For me, this was a fairly quick decision. The 100 chips it costs me to see a flop is easily worth it out of my 5330 chip stack, especially given that my hand is actually decent. It's not great, don't get me wrong, but I am double suited, I do have three cards above a Ten, and I have some decent high straight possibilities going as well. Since Omaha is a game of the nuts, I have a lot of possibilities to make nut hands here, so this is a hand I would consider playing even if no one was in the pot yet when it got to me, but certainly for this cheap with this many players already in and such high implied odds, no doubt I'm seeing a flop here. I call:

With five players in to see it, the flop comes JJ6, with two hearts (not the suits I hold in my hand). So my nut flush draw is gone, and my straight draw possibilities are the longest of long shots at this point. But I have just flopped top trips on the flop, and with my preflop limp in the middle of all those other limpers, it's not like anyone can really put me on that hand. Four players check around to me in last position. The pot is 550 chips.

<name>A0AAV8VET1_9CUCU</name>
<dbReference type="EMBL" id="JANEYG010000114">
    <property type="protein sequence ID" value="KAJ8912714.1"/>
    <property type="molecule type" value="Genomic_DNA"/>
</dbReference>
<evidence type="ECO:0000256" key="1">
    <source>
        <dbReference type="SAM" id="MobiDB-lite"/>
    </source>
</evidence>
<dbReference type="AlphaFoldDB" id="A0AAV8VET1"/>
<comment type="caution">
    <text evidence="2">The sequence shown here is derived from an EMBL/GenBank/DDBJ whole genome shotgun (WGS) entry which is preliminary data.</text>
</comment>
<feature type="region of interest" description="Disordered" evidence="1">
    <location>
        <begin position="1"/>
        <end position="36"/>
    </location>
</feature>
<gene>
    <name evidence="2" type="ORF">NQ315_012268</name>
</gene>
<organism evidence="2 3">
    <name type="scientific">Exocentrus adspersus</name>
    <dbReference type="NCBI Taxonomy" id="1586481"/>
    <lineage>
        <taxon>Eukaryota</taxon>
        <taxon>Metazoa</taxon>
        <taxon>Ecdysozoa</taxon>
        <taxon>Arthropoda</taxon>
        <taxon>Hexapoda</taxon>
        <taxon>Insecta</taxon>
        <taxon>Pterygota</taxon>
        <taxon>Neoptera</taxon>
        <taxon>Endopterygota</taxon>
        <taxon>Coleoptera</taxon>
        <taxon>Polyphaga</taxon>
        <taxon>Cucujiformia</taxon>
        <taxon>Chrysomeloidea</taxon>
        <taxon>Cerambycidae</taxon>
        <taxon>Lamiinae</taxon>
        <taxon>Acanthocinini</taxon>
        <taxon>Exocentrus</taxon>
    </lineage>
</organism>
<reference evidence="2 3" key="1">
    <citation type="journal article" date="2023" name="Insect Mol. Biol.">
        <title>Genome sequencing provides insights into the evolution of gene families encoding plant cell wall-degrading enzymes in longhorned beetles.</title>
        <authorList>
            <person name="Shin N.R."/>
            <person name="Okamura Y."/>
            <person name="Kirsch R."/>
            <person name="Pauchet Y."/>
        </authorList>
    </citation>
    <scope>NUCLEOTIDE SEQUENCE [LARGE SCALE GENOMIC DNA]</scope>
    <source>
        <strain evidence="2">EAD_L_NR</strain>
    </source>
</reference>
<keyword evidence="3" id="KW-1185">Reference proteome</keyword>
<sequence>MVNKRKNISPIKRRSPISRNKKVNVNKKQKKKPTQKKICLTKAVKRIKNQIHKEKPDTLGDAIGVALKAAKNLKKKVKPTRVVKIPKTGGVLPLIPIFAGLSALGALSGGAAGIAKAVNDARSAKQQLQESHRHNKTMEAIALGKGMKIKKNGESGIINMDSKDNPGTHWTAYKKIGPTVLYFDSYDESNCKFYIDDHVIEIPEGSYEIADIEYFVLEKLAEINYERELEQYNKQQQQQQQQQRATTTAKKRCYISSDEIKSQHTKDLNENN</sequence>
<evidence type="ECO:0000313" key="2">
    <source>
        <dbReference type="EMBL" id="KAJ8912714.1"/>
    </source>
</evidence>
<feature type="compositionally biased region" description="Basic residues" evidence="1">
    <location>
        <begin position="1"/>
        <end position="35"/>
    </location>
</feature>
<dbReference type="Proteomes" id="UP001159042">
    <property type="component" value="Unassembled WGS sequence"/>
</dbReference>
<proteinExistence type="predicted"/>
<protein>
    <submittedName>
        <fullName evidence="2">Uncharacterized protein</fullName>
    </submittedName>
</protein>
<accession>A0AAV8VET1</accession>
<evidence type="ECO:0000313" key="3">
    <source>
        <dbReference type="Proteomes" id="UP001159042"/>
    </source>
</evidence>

Question 2: What now? Do I bet out here with my top trips, assuming I am in the lead right now and want to get more money into the pot or chase everyone else out now before the likely draws hit to make my trips a second-best hand? Do I bet the full pot, or less to provide some deception? Or, do I take the deception thing a step further and check my top trips, and make my decision on the turn card instead?